We filled the Green Man pub at 1pm and we filled the ground more than two thirds. Waning support? Not in evidence here. The atmosphere at kick off was full of passion and hope.

Unfortunately as we failed to make the most of early possession the songs turned to frustration and worse very quickly, I’d say the split was 50:50 in terms of those preferring to man than support.

At half time we went in 0-0 with little of note being created for either side.

The second half continued in a similar vein until Monreal got pushed off the ball, Vermaelen didn’t want to commit to a last gasp tackle and BFG stuck out a long leg to bring down the Wigan forward. This actually stirred the crowd into action and we sang in defiance up until the penalty went in and Gibbs replaced Monreal.

That was actually the turning point to our performance Gibbs was prepared to get past Podolski where Monreal hadn’t bothered either because he knew he didn’t have the legs to get back to recover ground that Podolski wouldn’t.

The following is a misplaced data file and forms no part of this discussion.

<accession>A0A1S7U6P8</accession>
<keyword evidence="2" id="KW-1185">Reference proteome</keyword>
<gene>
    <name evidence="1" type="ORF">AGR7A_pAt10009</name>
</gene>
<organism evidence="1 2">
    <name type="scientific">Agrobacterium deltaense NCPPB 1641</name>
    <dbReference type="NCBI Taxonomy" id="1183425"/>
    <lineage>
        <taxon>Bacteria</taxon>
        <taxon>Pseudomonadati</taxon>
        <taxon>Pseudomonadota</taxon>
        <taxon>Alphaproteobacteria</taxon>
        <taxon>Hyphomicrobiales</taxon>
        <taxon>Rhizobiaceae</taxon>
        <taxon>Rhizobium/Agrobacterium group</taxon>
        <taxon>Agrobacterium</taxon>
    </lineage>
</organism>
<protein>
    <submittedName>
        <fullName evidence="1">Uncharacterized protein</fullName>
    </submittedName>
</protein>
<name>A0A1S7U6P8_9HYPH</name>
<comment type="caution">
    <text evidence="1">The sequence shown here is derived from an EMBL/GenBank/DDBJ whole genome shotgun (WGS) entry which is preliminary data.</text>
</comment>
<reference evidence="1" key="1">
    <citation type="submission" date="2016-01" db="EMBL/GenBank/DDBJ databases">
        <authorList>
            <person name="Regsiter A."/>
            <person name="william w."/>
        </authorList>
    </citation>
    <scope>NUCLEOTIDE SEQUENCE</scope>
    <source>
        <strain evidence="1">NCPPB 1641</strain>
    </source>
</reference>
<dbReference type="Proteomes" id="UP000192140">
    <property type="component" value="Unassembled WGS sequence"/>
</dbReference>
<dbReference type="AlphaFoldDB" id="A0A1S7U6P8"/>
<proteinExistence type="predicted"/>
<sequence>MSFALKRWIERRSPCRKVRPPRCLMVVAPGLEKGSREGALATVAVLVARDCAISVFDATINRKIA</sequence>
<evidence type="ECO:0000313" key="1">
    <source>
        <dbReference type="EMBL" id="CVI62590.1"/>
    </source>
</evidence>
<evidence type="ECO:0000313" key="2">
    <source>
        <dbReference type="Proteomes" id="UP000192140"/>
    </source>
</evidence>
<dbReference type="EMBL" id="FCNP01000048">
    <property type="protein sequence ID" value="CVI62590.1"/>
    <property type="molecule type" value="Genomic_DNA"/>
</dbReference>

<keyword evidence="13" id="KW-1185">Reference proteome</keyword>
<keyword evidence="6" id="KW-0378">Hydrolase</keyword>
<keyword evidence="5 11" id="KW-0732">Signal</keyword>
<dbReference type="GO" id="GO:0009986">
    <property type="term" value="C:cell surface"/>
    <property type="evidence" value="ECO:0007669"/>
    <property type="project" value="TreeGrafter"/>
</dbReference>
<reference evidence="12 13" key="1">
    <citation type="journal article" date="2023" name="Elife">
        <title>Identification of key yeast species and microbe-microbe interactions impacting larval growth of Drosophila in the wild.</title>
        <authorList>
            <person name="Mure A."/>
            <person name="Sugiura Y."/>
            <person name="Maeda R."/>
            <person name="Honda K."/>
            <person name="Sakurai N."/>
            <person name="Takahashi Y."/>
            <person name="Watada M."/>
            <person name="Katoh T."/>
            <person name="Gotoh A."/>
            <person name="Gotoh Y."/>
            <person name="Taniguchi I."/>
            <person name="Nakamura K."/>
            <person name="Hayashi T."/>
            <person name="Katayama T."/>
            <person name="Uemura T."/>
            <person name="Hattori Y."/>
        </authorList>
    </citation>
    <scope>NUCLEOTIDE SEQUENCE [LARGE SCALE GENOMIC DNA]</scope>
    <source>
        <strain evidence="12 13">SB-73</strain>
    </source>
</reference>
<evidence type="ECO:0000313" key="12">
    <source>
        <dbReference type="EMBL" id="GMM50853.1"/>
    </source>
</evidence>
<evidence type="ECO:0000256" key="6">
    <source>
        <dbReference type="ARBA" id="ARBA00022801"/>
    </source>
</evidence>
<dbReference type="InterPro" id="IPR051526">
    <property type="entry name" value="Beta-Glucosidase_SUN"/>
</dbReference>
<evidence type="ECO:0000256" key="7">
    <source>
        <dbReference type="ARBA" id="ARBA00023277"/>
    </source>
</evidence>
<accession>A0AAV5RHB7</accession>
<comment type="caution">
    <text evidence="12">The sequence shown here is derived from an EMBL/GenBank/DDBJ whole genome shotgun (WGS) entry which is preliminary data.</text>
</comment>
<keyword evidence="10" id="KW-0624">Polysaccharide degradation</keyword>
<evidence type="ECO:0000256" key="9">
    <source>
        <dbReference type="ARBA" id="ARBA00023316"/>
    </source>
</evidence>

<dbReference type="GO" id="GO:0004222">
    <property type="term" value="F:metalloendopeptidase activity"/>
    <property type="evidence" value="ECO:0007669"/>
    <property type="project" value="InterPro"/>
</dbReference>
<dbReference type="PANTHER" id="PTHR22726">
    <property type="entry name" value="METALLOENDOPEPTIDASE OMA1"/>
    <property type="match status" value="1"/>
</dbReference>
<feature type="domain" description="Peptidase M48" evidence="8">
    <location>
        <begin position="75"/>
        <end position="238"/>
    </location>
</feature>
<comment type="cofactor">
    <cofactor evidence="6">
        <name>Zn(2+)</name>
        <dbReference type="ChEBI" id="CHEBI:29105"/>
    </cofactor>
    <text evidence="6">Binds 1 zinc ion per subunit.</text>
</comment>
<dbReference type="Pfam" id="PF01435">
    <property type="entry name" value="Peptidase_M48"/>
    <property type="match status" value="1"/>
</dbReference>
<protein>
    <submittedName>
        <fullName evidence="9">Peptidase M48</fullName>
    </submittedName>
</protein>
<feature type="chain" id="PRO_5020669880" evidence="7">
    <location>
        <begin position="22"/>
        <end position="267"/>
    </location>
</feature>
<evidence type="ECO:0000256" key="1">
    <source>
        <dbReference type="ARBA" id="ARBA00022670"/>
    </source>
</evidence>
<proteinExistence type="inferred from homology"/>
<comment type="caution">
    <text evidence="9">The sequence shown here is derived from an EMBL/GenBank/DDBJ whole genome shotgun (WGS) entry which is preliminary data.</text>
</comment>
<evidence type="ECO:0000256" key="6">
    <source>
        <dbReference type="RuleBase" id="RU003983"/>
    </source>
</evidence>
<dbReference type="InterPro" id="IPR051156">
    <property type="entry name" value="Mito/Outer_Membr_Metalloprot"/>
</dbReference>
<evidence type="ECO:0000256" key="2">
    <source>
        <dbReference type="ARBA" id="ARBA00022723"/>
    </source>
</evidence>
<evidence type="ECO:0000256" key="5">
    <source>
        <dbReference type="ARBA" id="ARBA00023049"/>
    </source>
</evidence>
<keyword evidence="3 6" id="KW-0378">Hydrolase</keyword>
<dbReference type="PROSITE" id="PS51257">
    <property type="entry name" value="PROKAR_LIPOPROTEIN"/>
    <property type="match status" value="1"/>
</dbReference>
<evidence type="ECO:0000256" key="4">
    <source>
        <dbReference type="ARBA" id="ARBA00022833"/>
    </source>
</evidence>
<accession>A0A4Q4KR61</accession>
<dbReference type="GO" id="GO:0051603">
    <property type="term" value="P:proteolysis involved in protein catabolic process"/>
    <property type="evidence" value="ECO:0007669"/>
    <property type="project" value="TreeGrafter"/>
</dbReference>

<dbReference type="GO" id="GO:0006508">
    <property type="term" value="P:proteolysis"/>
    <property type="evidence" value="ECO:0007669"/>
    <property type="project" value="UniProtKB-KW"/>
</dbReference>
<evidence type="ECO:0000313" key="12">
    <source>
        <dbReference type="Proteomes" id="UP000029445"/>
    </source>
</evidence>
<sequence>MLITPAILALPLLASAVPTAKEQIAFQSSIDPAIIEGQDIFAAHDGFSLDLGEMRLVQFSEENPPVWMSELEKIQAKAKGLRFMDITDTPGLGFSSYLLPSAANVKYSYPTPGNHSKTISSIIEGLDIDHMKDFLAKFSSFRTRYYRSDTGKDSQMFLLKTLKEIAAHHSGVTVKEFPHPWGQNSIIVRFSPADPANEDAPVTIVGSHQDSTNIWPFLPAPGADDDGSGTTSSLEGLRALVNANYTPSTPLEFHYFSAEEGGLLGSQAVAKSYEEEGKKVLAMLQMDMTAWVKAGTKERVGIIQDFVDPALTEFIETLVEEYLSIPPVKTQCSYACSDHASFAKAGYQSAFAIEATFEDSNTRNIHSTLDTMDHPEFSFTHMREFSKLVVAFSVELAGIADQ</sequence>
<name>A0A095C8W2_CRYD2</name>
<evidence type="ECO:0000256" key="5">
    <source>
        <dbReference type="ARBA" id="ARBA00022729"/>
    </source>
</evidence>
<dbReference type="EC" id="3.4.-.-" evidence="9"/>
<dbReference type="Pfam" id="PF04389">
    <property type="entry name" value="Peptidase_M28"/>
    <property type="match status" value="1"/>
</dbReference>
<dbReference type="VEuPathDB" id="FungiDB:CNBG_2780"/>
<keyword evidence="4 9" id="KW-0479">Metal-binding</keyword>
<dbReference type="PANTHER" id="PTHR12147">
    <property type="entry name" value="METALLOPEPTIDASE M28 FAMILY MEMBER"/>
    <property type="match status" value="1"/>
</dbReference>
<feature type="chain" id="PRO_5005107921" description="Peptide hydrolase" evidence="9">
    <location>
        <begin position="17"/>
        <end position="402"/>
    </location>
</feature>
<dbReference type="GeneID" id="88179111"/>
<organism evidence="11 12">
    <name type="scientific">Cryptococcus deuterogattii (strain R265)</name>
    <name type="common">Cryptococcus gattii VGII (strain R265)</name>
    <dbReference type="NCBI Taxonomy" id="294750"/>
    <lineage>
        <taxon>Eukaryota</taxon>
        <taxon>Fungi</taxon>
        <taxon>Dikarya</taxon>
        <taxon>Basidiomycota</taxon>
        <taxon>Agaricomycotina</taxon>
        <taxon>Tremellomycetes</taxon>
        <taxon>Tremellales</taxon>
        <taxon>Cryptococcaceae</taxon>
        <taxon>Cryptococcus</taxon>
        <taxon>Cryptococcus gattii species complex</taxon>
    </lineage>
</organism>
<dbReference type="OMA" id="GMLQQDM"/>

A while later after Rosler went to three centre backs Arsene changed it again, unleashing Giroud and removing the disappointing Podolski and switching to 4-4-2.

That was probably the decisive change we played the percentages more and after a few more close shaves we finally breached the Wigan defence, Oxhitting the ball into the ground and finding BFG at the far post who headed home. I was waiting for the flag to go up thankfully it didn’t.

BFG celebrates

We couldn’t breach it again in the remaining minutes or in extra time and we went to penalties.

Fabianski the hero

Fabianski channelling the spirit of Arsenal keepers of the past stopped the first two Wigan penalties. Whilst Arteta and Kallstrom dispatched with ease. The next two Wigan penalties, were scored which meant after Giroud had scored with the nanananaaaaas ringing in his ears it was left to Santi to send Arsenal back to Wembley and the fans into ecstasy.